December 6, 1917
Two ships collide in Halifax harbour, causing a huge explosion that devastates the city.
The Norwegian ship Imo is leaving Halifax harbour on the port side; at the same time, the French vessel Mont Blanc, loaded with munitions and explosives destined for First World War battlefields, is entering the harbour. The two ships collide because the Imo is too close to the area reserved for the passage of the Mont Blanc.
Vincent Coleman, a train dispatcher in the nearby railway yards, sends out a warning message, but the disaster cannot be prevented.
Around 9:00 a.m., the explosion of the Mont Blanc levels the community of Richmond and the surrounding area. The blast shatters windows 100 km away.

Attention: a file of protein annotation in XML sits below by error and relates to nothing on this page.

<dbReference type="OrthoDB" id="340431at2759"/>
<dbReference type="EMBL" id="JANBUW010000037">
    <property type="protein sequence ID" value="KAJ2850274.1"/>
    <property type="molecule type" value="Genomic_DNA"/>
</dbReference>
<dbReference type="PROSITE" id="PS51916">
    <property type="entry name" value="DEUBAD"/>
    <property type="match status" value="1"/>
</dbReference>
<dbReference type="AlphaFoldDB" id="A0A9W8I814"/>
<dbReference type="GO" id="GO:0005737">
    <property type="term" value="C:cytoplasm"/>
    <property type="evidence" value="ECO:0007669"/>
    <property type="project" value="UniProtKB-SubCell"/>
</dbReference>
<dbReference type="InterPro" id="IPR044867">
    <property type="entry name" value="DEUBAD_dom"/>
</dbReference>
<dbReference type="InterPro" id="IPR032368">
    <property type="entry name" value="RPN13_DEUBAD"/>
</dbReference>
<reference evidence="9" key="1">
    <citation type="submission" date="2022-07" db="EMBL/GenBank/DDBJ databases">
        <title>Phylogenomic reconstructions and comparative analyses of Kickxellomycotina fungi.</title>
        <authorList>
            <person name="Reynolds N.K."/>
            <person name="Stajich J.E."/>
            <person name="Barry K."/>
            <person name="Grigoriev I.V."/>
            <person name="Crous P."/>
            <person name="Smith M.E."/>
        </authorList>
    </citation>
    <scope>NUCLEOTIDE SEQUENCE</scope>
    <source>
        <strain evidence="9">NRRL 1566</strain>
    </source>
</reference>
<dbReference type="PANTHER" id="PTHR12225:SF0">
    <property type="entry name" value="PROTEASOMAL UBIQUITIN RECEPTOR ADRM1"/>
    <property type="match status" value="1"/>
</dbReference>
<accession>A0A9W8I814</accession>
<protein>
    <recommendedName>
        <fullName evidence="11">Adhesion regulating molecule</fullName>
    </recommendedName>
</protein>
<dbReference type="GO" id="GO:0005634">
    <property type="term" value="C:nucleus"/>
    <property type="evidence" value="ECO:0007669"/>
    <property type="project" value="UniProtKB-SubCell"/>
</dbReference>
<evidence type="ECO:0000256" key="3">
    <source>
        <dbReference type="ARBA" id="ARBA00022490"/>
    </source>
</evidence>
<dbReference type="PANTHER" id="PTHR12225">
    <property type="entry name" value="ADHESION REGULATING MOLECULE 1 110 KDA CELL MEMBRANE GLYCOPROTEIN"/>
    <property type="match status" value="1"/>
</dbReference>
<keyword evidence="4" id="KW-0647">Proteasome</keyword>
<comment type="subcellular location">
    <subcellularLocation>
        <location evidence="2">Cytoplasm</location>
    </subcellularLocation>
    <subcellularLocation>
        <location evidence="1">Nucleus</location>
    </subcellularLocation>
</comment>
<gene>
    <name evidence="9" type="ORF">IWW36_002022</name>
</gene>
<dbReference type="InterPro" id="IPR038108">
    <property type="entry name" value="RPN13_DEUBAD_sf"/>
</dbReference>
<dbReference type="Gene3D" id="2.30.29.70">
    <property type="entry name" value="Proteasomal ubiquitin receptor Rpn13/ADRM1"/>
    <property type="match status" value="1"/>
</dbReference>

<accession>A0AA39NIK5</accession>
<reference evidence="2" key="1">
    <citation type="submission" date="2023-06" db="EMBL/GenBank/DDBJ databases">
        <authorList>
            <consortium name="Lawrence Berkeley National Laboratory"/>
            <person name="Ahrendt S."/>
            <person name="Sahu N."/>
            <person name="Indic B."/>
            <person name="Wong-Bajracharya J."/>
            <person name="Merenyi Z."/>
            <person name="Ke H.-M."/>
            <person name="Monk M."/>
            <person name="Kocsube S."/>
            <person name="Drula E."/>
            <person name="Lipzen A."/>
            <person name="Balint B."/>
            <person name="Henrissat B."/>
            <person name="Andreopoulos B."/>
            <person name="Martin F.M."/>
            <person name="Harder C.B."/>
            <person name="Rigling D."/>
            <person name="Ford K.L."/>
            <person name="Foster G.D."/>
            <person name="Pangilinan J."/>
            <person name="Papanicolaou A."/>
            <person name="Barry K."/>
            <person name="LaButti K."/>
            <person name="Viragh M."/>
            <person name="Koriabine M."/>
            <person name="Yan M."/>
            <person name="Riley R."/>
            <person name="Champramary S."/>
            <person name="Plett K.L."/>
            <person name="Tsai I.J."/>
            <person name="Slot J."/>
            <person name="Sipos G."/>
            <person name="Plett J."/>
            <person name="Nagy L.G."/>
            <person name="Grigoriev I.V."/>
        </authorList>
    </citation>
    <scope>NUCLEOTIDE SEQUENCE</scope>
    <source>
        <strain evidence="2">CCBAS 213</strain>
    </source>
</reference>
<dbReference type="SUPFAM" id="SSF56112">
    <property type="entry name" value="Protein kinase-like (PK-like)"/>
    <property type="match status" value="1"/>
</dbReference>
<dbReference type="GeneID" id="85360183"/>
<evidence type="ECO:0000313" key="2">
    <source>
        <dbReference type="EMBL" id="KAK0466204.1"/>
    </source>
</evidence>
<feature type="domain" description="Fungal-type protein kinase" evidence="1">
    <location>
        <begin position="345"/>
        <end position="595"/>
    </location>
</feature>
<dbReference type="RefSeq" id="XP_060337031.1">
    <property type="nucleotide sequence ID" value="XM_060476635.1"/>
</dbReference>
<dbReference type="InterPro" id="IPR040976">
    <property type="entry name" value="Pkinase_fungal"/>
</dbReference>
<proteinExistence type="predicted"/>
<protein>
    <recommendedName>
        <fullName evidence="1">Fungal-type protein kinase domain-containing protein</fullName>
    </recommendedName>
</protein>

Nearly 2,000 people are killed, including children on their way to school, and 9,000 more are seriously injured or blinded. In all, 1,500 buildings are destroyed and 12,000 damaged. More than 25,000 people are left homeless.
To learn more:
Library and Archives Canada
Canadian War Museum
The Canadian Encyclopedia
Photo of soldiers engaged in rescue work after the Halifax Explosion, December 6, 1917.